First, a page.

The Nashville Predators’ 2-1 overtime loss in Minnesota was that much harder for the team to stomach given the controversial penalty that led to Devin Setoguchi’s goal.
You see, the NHL has a new rule this season that prohibits players from using their hand to assist in winning a faceoff. Here is how it’s written in the rulebook, as Rule 76.4:
Both players facing-off are prohibited from batting the puck withtheir hand in an attempt to win the face-off. Any attempt by either center to win the face-off by batting the puck with their hand shallresult in a minor penalty. This penalty shall be announced as ” Minor Penalty for Delay of Game – Face-off Violation”. The two players involved in the actual face-off (the centers) are not permitted to play the puck with their hand without incurring a penalty under this ruleuntil such time as a third player (from either team) has at least touched the puck. Once the face-off is deemed complete (and a winner of the face-off is clear) hand passes shall be enforced as per Rule 79.
At 2:48 of overtime, Predators center Paul Gaustad was whistled for a faceoff violation after he nudged a bouncing puck after the faceoff puck drop from linesman Ryan Galloway. There is no YouTube video of the play, but Twitter’s @carolianne_ grabbed this GIF of the faceoff that led to Gaustad being sent to the penalty box:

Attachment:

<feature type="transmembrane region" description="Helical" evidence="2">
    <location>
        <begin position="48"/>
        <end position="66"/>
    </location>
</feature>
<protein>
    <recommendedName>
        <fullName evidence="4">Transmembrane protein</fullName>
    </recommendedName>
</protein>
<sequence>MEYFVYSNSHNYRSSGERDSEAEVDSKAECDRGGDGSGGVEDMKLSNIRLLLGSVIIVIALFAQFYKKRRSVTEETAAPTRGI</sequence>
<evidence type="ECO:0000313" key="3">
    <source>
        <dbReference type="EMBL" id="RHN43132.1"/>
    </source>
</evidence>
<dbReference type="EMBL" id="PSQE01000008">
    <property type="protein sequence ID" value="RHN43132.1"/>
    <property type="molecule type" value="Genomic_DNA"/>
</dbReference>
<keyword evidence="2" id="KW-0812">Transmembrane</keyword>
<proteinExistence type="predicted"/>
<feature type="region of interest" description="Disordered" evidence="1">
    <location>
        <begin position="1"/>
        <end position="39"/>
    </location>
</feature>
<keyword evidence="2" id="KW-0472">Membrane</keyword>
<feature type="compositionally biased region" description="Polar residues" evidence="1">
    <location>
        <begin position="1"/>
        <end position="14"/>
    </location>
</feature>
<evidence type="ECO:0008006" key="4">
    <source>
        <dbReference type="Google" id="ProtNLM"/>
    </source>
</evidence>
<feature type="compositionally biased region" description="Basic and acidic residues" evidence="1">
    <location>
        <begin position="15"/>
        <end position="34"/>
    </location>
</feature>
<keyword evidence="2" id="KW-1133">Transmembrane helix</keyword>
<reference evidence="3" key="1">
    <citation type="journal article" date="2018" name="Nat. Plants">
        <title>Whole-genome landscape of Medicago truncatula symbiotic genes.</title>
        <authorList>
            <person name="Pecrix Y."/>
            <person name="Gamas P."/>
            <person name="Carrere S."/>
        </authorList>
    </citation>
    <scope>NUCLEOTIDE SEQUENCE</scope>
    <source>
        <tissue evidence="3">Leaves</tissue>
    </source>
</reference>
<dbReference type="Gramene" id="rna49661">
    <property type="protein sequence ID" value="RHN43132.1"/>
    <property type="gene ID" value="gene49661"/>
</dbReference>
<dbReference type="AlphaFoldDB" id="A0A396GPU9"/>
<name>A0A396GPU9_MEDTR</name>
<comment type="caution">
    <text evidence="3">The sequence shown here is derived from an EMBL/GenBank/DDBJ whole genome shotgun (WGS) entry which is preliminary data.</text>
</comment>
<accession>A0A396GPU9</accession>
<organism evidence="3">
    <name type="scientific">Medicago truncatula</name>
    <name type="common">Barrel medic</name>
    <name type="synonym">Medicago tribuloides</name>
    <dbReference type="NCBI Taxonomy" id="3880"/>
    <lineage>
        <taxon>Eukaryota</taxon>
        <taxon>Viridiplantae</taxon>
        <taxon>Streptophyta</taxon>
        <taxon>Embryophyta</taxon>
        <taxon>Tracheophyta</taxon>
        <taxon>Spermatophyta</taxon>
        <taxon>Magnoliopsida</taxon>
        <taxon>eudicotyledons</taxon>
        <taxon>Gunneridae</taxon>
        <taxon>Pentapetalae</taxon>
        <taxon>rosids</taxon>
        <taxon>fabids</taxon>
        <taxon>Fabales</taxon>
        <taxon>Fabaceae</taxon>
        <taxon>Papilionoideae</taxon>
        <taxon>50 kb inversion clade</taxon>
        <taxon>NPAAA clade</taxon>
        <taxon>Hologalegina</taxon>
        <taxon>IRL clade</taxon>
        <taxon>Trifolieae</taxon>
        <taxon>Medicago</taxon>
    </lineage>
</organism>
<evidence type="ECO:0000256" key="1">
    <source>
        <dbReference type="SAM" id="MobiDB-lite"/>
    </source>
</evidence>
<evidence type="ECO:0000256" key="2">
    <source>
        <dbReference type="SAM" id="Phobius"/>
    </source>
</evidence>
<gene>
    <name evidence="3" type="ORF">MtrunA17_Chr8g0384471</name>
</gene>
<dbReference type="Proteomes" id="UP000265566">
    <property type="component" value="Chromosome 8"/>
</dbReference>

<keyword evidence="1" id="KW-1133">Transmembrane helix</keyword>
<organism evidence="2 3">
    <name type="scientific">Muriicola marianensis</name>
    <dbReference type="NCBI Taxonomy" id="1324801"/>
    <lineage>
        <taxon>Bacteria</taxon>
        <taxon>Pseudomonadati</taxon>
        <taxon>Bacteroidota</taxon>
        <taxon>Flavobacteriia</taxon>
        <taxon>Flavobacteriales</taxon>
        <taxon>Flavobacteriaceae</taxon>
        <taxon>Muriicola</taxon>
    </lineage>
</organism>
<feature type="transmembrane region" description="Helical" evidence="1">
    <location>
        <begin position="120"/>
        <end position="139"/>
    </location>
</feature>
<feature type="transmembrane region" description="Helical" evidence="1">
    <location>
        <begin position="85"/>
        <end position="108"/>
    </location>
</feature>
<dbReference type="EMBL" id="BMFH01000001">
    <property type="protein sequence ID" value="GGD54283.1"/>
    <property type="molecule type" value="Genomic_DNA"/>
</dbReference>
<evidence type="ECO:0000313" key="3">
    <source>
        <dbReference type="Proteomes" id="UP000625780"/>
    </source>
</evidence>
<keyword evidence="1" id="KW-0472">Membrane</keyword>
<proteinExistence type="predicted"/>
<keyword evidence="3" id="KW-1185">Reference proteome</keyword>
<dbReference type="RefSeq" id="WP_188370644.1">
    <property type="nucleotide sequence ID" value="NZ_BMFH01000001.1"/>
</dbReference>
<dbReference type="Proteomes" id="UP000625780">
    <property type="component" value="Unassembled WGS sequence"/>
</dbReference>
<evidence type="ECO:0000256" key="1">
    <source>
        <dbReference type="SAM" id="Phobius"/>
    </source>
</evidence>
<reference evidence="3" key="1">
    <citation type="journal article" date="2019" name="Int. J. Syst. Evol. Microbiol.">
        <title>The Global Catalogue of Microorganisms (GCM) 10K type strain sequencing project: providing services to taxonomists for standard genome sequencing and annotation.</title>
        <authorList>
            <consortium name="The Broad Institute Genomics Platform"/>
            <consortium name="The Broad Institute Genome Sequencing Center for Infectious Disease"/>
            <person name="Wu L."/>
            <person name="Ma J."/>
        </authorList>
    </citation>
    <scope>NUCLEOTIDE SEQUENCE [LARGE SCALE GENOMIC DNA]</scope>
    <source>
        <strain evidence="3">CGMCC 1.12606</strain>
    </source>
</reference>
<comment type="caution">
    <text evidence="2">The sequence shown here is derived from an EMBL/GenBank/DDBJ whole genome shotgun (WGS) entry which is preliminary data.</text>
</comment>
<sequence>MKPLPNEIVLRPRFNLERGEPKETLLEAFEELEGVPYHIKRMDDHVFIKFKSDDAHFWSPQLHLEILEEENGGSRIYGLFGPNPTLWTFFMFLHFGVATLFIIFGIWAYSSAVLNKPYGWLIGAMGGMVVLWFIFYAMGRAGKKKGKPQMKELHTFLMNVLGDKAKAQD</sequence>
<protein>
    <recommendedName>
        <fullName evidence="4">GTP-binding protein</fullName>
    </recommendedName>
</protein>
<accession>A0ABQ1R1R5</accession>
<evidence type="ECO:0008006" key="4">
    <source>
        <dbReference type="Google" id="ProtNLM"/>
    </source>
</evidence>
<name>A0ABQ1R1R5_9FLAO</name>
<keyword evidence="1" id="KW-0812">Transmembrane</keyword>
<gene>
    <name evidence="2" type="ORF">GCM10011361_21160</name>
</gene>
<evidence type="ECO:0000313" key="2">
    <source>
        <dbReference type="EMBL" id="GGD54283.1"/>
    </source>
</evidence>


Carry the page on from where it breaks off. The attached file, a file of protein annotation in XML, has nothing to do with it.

The penalty created a lengthy buzz on Twitter in regard to the new rule and the result of the penalty: a Minnesota Wild power play goal to win the game in overtime.
“The referee deemed that rule 76.4 applied because as it reads “Both players facing-off are prohibited from batting the puck with their hand in an attempt to win the face-off.” That rule applied because the puck was batted by Paul Gaustad’s left glove off the face off.”
It’s certainly a tough call for the referees to make at any point in a game, let alone in overtime of a well-played and hard-fought contest. You can make a case that by letter of the law, Gaustad committed a penalty. However, there is no way that this particular play was at the forefront of the NHL’s intention to create this new rule. Gaustad’s left hand, which made contact with the puck, never left his stick. I could see the basis for the faceoff violation if Gaustad used an open hand to bat the puck, but never did that. Gaustad told The Tennessean that he didn’t have any intention to hit the puck. Even if he did, it could have been instinctual if anything.
In fact, here is video of Pittsburgh Penguins center Brandon Sutter being called for a faceoff violation earlier this season:
Now that seems to fall under the rule a lot more than Gaustad’s penalty, which was hardly noticeable when watching the game live. Here are other examples that should lead to the new rule being enforced, none of them like the infraction called on Gaustad.
It will be interesting to see if the NHL rephrases the rule with Saturday’s debacle as an example. The NHL should probably start worrying about other things than Gaustad’s inadvertent nudge in the faceoff circle.
Is this the most controversial penalty called on the Predators since the Ryan Kesler chicken wing in Game 3 of the 2011 Western Conference Semifinals? (That penalty also led to an overtime goal.)